Daily Observer also invited a representative from Wadadli Pen (I suggested our winner Kyle Christian and he graciously agreed) to appear on their Saturday morning Marketplace show.

observer1

I wanted to do an extra post saying thanks because I’ve been known to call out institutions (like the media) – whaaaat? – for giving short thrift to the literary arts, and when they do the opposite I’ve got to eat that humble pie and ask for seconds. So, thank you…and, please, media can we have some more.

As with all content on wadadlipen.wordpress.com, except otherwise noted, this is written by Joanne C. Hillhouse (author of The Boy from Willow Bend, Dancing Nude in the Moonlight, Oh Gad!, Fish Outta Water, With Grace, and Musical Youth). All Rights Reserved. Do not re-use content without permission and credit. If you enjoyed it, check out my page on Amazon, WordPress, and/or Facebook, and help spread the word about Wadadli Pen and my books. You can also subscribe to the site to keep up with future updates. Thanks.

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Congratulations to Jewell Parker-Rhodes

“Absolutely floored by this news. 25 years into my career as an author, GHOST BOYS just became my first New York Times Bestseller!!!” – Jewell Parker Rhodes (on facebook)

Ghost Boys

Jewell Parker Rhodes, as the quote above suggests, is an accomplished author – an African-American author. And yet, when I emailed her out of the blue in 2011 to see if she would be willing to contribute two copies of her book Ninth Ward to the Wadadli Youth Pen Prize package, she did just that. With willingness and generousity.

Ninth

That contribution actually benefited not only the Wadadli Youth Pen Prize but the Cushion Club Reading Club for Kids (my other major volunteer project over the years) – I can’t remember if she sent three or if the overlap was one of the kids who won the book from Wadadli Pen sharing their copy with the Cushion Club, but I know the Cushion Club kids read and loved Ninth Ward. Ninth Ward featured a little girl dealing with life post-Katrina in New Orleans, Rhodes seems to relish putting her young protagonists in the midst or aftermath of big often catastrophic events (e.g. Towers Falling).

Ghost Boys – which shines a light on extra-judicial police shooting of unarmed black men – has been on my to-read list for a while. This book, specifically references Tamir Rice (the death of the protagonist mirroring his) and Emmett Till (killed in the Jim Crow south decades ago for allegedly whistling at a white woman who a few years ago admitted to lying about the whole thing).

I’m talking about Ghost Boys because I’m on the African American Literary Club mailing list and an email announcing Parks’ latest as ‘The #1 Kids’ Indie Next Pick’ just showed up in my inbox. She might not know it but she’s one of ours, Wadadli Pen fam, and we shout out our own. Read the AALBC post about Ghost Boys here.

And Big Up, JPR.

While we’re here, here are some of the other books for children, teens, or young adults that have been gifted to Wadadli Pen courtesy of the authors and/or their publishers over the years (in case you’re looking for a read).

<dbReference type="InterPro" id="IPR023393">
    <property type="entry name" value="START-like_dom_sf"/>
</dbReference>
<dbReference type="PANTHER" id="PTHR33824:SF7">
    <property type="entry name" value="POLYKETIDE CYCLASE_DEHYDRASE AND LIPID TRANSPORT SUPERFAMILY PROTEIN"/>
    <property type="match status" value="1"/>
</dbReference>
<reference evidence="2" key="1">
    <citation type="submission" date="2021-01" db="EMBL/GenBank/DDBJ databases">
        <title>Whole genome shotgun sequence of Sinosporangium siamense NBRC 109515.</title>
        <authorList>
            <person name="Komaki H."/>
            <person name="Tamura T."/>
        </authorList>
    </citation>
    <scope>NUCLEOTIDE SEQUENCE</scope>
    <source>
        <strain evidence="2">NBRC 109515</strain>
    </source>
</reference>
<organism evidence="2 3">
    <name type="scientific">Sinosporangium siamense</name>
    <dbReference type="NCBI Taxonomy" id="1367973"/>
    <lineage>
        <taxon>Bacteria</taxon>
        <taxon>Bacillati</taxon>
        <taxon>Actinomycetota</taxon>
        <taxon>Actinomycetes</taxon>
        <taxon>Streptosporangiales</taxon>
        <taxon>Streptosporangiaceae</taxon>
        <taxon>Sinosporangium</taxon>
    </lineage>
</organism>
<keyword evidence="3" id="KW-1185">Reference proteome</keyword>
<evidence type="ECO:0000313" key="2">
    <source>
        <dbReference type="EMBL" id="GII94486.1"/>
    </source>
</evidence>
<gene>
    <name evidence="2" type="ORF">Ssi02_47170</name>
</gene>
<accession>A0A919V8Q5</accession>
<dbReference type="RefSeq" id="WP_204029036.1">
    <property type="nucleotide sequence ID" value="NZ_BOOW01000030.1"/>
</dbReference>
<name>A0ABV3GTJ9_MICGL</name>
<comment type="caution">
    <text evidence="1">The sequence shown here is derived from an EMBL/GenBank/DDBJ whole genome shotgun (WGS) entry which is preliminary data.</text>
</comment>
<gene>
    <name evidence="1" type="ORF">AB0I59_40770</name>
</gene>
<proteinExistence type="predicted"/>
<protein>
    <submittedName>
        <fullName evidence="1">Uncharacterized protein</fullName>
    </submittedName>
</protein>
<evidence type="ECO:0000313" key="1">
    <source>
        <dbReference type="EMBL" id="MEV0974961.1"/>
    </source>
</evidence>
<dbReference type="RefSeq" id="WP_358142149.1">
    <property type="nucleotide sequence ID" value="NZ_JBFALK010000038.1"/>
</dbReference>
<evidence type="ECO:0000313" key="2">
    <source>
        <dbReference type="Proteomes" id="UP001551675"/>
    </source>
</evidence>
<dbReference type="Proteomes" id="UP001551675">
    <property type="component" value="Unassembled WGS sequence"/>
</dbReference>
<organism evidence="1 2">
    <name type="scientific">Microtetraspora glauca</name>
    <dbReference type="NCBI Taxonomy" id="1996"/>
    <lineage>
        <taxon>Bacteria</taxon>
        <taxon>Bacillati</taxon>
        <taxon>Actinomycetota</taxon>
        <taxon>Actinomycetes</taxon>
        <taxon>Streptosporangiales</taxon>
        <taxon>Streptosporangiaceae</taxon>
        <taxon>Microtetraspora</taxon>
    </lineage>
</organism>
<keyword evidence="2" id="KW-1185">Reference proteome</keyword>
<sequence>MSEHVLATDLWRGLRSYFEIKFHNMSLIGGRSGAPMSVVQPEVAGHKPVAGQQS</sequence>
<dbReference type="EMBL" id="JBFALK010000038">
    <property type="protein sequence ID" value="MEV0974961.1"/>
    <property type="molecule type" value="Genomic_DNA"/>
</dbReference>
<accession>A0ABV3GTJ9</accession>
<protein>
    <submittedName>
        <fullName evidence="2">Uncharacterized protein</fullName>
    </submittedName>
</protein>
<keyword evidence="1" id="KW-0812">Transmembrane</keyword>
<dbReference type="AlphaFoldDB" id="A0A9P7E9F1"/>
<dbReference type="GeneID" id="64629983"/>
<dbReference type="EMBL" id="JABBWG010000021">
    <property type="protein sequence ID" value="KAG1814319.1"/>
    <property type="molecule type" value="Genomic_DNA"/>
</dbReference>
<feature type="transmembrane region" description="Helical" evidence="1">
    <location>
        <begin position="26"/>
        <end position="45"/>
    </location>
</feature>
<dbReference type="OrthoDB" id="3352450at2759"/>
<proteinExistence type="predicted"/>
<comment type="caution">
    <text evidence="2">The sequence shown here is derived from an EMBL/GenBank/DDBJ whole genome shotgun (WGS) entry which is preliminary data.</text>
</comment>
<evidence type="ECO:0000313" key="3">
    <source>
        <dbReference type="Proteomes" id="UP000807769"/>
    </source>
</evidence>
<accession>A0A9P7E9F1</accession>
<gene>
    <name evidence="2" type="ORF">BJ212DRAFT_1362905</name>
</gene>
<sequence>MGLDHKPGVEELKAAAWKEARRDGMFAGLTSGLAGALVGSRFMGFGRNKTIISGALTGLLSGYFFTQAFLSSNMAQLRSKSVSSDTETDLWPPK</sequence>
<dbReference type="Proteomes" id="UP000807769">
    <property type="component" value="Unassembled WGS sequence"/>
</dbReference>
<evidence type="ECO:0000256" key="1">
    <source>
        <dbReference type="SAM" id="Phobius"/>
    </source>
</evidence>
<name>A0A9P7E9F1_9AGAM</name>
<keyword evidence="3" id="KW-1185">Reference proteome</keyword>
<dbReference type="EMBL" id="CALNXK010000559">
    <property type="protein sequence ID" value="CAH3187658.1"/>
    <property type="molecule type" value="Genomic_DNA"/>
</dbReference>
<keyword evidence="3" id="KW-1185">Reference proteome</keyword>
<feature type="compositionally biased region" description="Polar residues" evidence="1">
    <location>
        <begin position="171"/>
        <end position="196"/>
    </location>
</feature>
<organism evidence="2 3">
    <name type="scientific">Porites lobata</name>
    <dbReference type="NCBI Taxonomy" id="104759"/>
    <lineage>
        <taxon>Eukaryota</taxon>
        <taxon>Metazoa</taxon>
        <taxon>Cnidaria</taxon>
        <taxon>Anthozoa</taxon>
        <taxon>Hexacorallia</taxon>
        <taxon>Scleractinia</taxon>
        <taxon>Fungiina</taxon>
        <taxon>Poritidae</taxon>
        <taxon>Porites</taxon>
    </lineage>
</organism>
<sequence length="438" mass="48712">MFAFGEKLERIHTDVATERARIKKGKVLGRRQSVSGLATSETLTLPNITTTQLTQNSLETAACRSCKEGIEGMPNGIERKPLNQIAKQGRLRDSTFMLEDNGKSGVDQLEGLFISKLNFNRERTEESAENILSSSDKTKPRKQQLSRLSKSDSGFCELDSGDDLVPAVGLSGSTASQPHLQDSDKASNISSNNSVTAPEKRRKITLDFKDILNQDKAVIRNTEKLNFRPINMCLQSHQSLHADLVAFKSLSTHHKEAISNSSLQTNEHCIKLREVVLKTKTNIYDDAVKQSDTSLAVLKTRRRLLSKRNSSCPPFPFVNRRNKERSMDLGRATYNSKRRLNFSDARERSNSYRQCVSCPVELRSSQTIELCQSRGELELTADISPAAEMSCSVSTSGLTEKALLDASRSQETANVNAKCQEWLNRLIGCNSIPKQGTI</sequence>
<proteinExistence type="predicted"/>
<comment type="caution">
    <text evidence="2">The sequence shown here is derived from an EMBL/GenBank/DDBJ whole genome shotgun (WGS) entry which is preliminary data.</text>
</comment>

As with all content on Wadadli Pen, except otherwise noted, this is written by Antiguan and Barbudan writer Joanne C. Hillhouse (author of The Boy from Willow Bend, Dancing Nude in the Moonlight, Oh Gad!, Musical Youth, Dancing Nude in the Moonlight 10th Anniversary Edition and Other Writings, Lost! A Caribbean Sea Adventure, and With Grace; also a freelance writer, editor, writing coach and workshop facilitator). All Rights Reserved. If you like the content here follow or recommend the blog, also, check out my page on Amazon, WordPress, and/or Facebook, and help spread the word about Wadadli Pen and my books. Thank you.

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Fummestory Herstory History by Ava Ralph (Wadadli Pen Honourable Mention, 2018)

Ava

Fummestory Herstory History

You think you are funny
But your jokes are not even original
Knock knock
I am knocked up
Fed up
Angry to the bone
First, my freedom was taken
Now my daughter too
All those gods and what did they do
They watched us leave
In silver chains
Skin polished
But where is my altar
Now I’m souled out
The whimp who walks with the whip
Wonders about
How sweet does blood and sweat taste
How melodic are my screams
I am a human sacrifice
But my god, where are you

You are not clever
You are not even original
My husband has been running for years
Dis race a one relay
Or maybe it is a ring game
Cause it seems to be going in circles
I still know his name
I always see his face
All the faces look the same
Except for the cracker who always pulls out
He is two faced
One  haunts me in my sleep the other one hangs behind my back

You are not smart
My grandmother told me the stories
Brer Anansi was a trickster but Brer Tiger  wore the stripes
I am a collection of dances and of screams
I am a collection of dances and of screams
Face the music
I am a stutter and fluent in lies
I am a s-stutter and fluent in lies
My eyes are brown like the soil my great, great, great, great legendary grandmother was taken from
My ringlets are the circles her husband ran in
I will not hang my head because my skin is pale
I will not be a punch-line because you screwed my mom over
History, learn how to speak  because this mixed kid will not be repeating herself

I am fair skinned but my blood boils
For like my non bastard brother life is not fair
You are a terrible story teller, History
I can study you so I will
And yuh know wah else
You lack imagination too
But I create my dreams

***

ABOUT THE AUTHOR: Ava Ralph, 17, writes “to stay sane and I thank God for that and everything else because God is cool. He is the ultimate author so ultimate he never gets writer’s block.” Ava’s poem Non-Fiction? placed second in the 13 to 17 age category of the Wadadli Pen Challenge in 2017.

Ava

Ava receiving her prize from patron and London Rocks author Brenda Lee Browne.